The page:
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There is already a Q&A here at GIS SE on Where to find QGIS tutorials and web resources? but this is not a duplicate of that because it is about Instructor-led rather than On-line Training.

For teaching an Intro to GIS class using QGIS, what could be its content?

As an example, the class could be for an Masters in Public Administration program, where students:

  • often look for jobs as government analysts and managers, or non-profit executive directors
  • need to be able to make a simple map that can go in a document
  • need to be able to talk to technical GIS staff intelligently
  • will probably only ever take one course in GIS
  • probably won't be looking for work as GIS techs

Such a course could have these requirements:

  • 20 hours material to be completed over a weekend
  • includes a couple of hours demonstration on QGIS to ESRI parallels
  • to be taught using QGIS

My basic text will actually be "Mapping It Out" (Monmonnier, 1996 ??), which they will read before class and write a short page on, since it is most important they learn how to make an argument from a map as part of a bigger decision making process. I will assign the QGIS tutorial to be skimmed, and have as optional Glaser's book on QGIS and old editions of Dent's Cartography.

I think I will do a demonstration with questions (~2 hours), a little bit of lecture on basic concepts (~3 hours, distributed over the weekend), a lot of practice time (~12 hours), and then student presentations and discussion (~3 hours).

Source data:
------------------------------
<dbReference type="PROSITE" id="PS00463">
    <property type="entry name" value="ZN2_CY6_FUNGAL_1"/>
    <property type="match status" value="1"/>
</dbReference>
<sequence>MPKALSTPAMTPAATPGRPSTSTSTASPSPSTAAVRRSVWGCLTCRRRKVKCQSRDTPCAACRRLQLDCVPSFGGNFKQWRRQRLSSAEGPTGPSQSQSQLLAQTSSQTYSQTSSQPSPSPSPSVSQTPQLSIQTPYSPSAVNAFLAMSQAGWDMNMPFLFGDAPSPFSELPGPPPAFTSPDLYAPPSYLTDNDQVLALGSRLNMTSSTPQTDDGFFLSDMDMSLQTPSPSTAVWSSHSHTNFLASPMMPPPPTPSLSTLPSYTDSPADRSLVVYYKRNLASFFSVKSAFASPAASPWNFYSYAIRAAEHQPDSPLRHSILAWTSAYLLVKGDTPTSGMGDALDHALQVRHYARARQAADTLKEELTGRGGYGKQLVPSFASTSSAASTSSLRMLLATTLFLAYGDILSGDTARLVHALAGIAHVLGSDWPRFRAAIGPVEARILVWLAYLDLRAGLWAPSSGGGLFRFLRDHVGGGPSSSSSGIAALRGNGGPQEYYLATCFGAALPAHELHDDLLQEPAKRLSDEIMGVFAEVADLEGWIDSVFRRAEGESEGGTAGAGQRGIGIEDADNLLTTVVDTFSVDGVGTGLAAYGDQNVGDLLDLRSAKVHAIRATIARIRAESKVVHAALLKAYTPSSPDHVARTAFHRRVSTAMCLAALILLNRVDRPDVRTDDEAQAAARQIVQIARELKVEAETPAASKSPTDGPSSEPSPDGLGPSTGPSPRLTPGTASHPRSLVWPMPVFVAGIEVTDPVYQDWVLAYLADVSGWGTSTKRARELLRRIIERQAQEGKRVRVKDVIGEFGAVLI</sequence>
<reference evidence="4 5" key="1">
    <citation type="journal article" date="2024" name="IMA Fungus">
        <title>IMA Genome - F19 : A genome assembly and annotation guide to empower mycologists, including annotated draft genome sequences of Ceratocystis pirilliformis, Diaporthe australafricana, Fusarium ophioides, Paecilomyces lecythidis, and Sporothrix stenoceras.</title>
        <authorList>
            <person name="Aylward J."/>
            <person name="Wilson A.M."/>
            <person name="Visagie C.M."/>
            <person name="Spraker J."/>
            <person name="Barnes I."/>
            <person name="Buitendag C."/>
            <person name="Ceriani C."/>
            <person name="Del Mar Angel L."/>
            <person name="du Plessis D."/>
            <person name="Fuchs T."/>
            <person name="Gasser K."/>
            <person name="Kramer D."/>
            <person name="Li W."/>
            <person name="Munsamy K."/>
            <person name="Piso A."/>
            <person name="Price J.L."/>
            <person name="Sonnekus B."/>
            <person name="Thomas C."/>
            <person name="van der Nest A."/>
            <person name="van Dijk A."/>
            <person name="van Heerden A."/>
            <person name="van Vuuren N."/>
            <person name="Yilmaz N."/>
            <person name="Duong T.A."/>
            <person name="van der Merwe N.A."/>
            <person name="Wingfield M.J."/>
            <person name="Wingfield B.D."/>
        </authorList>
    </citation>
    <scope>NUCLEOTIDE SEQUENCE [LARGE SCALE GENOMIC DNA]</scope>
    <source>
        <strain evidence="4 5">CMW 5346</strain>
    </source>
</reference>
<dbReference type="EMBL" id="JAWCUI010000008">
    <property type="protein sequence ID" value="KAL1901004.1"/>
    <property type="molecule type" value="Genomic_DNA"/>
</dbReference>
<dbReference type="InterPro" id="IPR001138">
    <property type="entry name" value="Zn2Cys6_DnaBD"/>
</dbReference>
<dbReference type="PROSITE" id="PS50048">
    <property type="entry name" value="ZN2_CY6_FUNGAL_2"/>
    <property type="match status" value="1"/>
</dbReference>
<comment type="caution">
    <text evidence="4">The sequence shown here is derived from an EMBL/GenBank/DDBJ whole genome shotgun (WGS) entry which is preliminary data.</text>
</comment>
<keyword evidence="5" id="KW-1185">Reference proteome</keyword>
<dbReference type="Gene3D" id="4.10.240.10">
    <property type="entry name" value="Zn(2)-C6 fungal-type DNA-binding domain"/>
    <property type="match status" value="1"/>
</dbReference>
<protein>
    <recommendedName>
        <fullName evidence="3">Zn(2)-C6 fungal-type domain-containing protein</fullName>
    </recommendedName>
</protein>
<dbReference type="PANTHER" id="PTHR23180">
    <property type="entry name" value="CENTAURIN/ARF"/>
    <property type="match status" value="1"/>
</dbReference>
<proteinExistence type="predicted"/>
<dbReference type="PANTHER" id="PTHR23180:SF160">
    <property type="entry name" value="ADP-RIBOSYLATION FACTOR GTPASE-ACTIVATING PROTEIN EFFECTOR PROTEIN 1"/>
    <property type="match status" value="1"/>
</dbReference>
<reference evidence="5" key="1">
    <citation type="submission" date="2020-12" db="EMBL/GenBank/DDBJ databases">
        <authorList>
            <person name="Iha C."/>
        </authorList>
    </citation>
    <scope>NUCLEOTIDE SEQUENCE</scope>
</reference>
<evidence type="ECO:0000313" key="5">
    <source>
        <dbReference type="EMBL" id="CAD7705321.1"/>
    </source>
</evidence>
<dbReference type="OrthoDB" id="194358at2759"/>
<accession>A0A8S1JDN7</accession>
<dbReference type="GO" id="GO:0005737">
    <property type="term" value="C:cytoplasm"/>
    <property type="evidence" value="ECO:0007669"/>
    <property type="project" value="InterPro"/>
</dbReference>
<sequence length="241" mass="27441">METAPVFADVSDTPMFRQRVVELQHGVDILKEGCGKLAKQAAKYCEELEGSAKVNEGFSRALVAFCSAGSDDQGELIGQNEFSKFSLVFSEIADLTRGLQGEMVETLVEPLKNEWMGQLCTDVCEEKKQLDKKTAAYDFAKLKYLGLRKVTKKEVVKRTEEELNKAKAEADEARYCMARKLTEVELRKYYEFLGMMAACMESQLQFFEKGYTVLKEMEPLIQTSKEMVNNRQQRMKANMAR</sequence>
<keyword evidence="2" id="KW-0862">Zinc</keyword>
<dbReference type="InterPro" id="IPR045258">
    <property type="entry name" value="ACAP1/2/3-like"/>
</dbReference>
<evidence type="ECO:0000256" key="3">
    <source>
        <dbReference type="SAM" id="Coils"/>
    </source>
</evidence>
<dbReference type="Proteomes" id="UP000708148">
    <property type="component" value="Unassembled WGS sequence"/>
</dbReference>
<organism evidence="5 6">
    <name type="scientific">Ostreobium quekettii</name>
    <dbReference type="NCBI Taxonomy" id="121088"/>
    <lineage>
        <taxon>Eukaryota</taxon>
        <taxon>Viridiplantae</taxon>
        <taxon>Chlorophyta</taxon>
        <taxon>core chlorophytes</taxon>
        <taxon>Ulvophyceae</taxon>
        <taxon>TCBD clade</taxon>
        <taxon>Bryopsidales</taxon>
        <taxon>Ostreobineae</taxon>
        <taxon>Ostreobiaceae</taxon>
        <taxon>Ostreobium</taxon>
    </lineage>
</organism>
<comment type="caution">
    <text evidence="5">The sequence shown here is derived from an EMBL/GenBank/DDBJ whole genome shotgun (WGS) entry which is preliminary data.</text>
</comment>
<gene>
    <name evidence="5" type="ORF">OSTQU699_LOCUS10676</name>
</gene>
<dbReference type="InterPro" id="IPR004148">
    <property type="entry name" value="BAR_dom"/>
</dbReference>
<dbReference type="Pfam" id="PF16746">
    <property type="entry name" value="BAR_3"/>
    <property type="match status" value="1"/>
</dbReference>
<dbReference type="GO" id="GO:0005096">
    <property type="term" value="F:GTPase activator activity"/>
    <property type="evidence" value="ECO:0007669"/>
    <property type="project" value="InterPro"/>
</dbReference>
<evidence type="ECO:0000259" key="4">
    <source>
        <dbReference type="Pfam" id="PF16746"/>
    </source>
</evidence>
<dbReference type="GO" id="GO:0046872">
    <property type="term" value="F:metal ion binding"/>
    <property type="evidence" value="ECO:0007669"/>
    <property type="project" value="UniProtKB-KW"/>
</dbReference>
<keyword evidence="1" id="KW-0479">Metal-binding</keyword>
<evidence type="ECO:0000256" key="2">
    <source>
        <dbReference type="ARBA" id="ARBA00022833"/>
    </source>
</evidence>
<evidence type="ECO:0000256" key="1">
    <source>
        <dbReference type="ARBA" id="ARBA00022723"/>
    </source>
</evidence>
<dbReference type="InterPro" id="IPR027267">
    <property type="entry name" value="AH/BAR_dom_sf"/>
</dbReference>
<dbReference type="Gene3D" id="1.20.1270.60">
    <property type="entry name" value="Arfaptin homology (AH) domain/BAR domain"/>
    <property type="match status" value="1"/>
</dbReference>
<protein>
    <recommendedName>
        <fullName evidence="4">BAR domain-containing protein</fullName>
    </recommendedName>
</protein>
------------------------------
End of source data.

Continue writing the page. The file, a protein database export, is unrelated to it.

The demo and student maps will start with some addresses, make a locator map of the points, edit them a little for practice, do something with the field calculator, figure out the local demographic characteristics of the points by which tract they are in, calculate some point-in-polygon rates based on local population and point/ event counts, and finish by embedding the PNG in a document and writing a paragraph that refers to the map.

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    Could you please refine your question into a concise, answerable question rather than one that may spur opinion-based answers? Questions such as this are best handled in chat. More details on how to frame a GIS SE question are available at our help center: gis.stackexchange.com/help. – Aaron Sep 12 '14 at 18:41
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    Inline with @Aaron, perhaps this would be best asked on the Meta page? – evv_gis Sep 12 '14 at 18:48
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    I actually don't know how to frame it as a question in the same sense of "how do I find xyz projection". However, this question has generated a fair amount of positive reputation changes, so I wonder if it is OK, actually? (I know the Stackexchange "management" dislikes more open ended, opinion-possible questions, but a lot people actually seem to like them.) – forkandwait Sep 12 '14 at 19:23
  • It occurred to me later that questions about design are often more open ended and lead to opinion based answers but can be nevertheless very useful when you are, ahem, designing something. I agree that we all want to avoid "Which do you like better, emacs or vi" and its variants, but that seems like a different type of question than "how would you design a GIS course?" – forkandwait Sep 12 '14 at 22:46